Using the May 8 Primary Voting Figures to Gauge Unaffiliated Voter Sentiment in Watauga County and NC

Published Thursday, November 1, 2012 at 3:50 pm

By Jesse Wood

Nov. 1, 2012. With such a high number of unaffiliated voters registered in Watauga County, it’s obvious that the unaffiliated voters will swing the election.

But how will they vote? That’s the question pundits wish they could answer and one that we won’t find the exact answer to until the votes are tallied next week. 

But what if – and this isn’t an exact science – you used the May 8 primary voter history to glean information into how an unaffiliated voter might sway – assuming that Republicans and Democrats chose their parties respective ballot. 

During the primary, unaffiliated voters chose either a Republican, Democrat, Libertarian or nonpartisan ballot to vote for Amendment One/Marriage Protection Amendment and other candidates.

By subtracting the number of registered Republicans who voted from the number of Republican ballots requested, one can figure the number of unaffiliated voters that requested a Republican ballot. And this can be done with the Democrats and Libertarians, too.

The High Country Press did this using data from the N.C. State Board of Elections. On Thursday, we reviewed the unaffiliated voter history in Watauga County from the May 8 primary to figure out if unaffiliated voters lean conservative or liberal.

Here’s what we found out about the 4,326 unaffiliated voters in Watauga County that voted in the May 8 primary.

  • 31.3 percent requested a Republican ballot
  • 30.2 percent requested a Democrat ballot
  • 37.6 percent requested a nonpartisan ballot
  • .9 percent requested a Libertarian ballot 
Well, that didn’t shed too much light on this situation did it? It looks like the Republicans have a one percent lead against Democrats among the unaffiliated voters that requested a Republican or Democrat ballot. 
 
But what if, regarding unaffiliated voters during the May 8 primary, we look at the state as a whole?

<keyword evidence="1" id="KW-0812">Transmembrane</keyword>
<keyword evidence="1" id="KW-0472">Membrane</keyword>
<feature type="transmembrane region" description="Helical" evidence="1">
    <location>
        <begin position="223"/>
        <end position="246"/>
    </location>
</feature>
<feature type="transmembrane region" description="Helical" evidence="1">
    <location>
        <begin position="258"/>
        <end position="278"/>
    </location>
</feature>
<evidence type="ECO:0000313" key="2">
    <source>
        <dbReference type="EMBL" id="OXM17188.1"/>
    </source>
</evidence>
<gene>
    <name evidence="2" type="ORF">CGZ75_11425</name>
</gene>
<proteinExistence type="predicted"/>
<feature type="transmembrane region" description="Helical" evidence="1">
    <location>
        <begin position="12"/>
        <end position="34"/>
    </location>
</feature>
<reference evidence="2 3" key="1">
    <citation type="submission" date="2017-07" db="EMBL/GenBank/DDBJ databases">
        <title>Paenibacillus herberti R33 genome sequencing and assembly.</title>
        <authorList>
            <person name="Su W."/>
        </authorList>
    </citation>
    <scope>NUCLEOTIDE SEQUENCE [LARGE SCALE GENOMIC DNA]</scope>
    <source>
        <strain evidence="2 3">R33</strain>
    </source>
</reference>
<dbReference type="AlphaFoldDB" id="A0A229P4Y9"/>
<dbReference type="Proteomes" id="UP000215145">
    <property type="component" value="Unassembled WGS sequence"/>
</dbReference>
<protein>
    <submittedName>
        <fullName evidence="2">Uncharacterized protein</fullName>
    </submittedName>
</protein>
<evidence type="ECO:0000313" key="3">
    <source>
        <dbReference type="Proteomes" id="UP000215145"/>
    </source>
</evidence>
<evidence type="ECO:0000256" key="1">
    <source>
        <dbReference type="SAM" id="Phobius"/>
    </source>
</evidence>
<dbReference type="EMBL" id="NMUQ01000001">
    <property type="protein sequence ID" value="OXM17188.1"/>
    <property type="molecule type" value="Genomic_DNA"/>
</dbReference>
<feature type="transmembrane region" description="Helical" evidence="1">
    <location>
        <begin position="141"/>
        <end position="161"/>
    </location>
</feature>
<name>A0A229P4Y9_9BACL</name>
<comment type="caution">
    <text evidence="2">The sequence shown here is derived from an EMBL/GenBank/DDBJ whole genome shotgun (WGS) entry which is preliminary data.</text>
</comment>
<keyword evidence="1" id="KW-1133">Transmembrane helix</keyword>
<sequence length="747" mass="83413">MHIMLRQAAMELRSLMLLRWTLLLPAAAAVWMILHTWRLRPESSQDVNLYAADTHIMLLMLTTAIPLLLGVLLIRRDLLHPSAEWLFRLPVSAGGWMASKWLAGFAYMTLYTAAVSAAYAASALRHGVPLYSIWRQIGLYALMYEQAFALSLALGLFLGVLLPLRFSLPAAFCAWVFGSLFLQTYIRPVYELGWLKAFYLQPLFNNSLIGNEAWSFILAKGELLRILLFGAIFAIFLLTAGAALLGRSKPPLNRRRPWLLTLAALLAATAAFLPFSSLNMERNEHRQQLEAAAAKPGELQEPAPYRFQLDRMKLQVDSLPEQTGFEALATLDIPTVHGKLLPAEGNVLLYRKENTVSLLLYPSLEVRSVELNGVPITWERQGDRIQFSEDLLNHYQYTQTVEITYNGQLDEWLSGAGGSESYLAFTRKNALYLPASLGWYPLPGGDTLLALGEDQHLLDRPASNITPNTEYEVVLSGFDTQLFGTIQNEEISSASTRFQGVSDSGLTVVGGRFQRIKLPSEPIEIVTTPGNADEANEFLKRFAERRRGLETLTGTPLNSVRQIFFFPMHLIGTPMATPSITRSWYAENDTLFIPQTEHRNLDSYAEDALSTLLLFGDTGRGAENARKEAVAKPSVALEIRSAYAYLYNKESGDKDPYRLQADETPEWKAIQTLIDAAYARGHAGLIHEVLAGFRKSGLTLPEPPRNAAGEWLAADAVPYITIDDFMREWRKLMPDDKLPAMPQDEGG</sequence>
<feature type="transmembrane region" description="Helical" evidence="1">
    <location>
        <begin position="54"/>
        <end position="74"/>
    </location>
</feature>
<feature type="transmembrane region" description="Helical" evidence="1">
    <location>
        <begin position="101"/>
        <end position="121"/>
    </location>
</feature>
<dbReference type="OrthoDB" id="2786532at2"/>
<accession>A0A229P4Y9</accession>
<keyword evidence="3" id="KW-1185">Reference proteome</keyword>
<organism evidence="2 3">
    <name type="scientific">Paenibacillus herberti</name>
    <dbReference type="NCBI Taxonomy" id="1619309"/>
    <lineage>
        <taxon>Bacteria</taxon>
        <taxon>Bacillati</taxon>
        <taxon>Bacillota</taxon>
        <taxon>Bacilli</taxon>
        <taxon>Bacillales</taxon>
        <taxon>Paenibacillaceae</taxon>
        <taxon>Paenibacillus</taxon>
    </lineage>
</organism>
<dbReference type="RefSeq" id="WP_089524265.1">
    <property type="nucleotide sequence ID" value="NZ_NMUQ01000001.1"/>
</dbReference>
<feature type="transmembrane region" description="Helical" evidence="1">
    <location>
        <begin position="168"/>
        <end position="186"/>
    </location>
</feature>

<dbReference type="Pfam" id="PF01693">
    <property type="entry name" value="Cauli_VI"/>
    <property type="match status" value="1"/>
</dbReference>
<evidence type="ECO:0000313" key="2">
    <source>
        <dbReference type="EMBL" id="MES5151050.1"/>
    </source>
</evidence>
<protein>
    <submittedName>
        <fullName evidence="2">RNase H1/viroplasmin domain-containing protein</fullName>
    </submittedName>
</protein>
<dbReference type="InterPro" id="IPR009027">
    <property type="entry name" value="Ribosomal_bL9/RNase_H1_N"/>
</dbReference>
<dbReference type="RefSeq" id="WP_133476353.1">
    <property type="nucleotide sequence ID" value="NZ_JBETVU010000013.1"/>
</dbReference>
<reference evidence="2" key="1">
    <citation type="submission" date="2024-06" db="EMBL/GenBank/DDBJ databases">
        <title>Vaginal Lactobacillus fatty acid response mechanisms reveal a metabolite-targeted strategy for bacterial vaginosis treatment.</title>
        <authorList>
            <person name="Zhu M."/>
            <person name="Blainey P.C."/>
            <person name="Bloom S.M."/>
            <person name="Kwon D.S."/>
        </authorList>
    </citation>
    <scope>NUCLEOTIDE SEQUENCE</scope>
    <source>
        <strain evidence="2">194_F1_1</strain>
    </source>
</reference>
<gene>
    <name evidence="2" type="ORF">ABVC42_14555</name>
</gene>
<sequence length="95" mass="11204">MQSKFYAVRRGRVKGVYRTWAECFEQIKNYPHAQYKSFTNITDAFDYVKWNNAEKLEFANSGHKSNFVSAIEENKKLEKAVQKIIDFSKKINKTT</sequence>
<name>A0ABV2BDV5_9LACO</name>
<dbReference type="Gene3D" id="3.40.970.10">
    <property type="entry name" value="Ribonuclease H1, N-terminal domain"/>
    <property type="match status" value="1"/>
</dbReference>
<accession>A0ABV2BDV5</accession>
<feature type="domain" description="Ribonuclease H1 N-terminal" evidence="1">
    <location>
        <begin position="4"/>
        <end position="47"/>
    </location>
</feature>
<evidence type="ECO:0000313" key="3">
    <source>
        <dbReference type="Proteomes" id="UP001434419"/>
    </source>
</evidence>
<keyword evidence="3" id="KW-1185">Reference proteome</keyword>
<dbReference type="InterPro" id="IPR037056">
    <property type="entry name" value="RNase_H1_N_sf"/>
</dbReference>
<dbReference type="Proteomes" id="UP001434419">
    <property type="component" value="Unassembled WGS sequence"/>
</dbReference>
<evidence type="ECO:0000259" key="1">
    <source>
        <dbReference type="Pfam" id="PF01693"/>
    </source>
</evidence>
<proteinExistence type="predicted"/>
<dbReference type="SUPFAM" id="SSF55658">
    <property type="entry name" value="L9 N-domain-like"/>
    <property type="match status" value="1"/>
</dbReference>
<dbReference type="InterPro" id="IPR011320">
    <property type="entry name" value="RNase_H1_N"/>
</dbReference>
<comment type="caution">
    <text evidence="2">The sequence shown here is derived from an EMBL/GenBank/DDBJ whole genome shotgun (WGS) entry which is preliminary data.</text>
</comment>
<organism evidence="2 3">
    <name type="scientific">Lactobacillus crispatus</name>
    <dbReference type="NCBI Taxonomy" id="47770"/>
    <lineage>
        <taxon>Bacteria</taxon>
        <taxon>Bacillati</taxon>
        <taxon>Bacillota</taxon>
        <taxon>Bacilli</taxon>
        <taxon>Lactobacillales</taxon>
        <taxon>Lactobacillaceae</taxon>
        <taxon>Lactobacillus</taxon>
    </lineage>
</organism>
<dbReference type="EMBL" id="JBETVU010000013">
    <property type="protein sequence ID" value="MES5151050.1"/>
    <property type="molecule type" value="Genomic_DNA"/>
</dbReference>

Here’s what ballots the 435,597 unaffiliated voters in N.C. voted requested during the May 8 primary:
  • 30.5 percent requested a Democrat ballot
  • 44 percent requested a Republican ballot
  • 24 percent requested a nonpartisan ballot
  • .1 percent requested a Libertarian ballot
That’s a 14 percent difference between Democrat and Republican ballots requested by unaffiliated voters.
 
Of course, the 435,597 percent of those unaffiliated voters in that May 8 primary only represent 25 percent of the total unaffiliated registered voters in the state as of Nov. 1. Also, these results could be skewed by Ron Paul’s candidacy that had traction in some liberal circles. 
 
Plus, the fact that more Republicans – and perhaps those undecided – might be likely to vote in a primary where presidential candidates are on the ballot as opposed to the Democrat ballot where President Barrack Obama was the sole candidate for the Democrat’s presidential candidate.
 
Here’s how the 44,853 registered voters in Watauga County stack up*
  • Unaffiliated: 37 percent
  • Republicans: 33 percent
  • Democrats: 29 percent 

Here’s how the 6,621,631 registered voters in North Carolina stack up**

  • Democrats: 43 percent
  • Republicans: 31 percent
  • Unaffiliated: 26 percent 

*As of Oct. 30
**As of Nov. 1
Source: N.C. State Board of Elections

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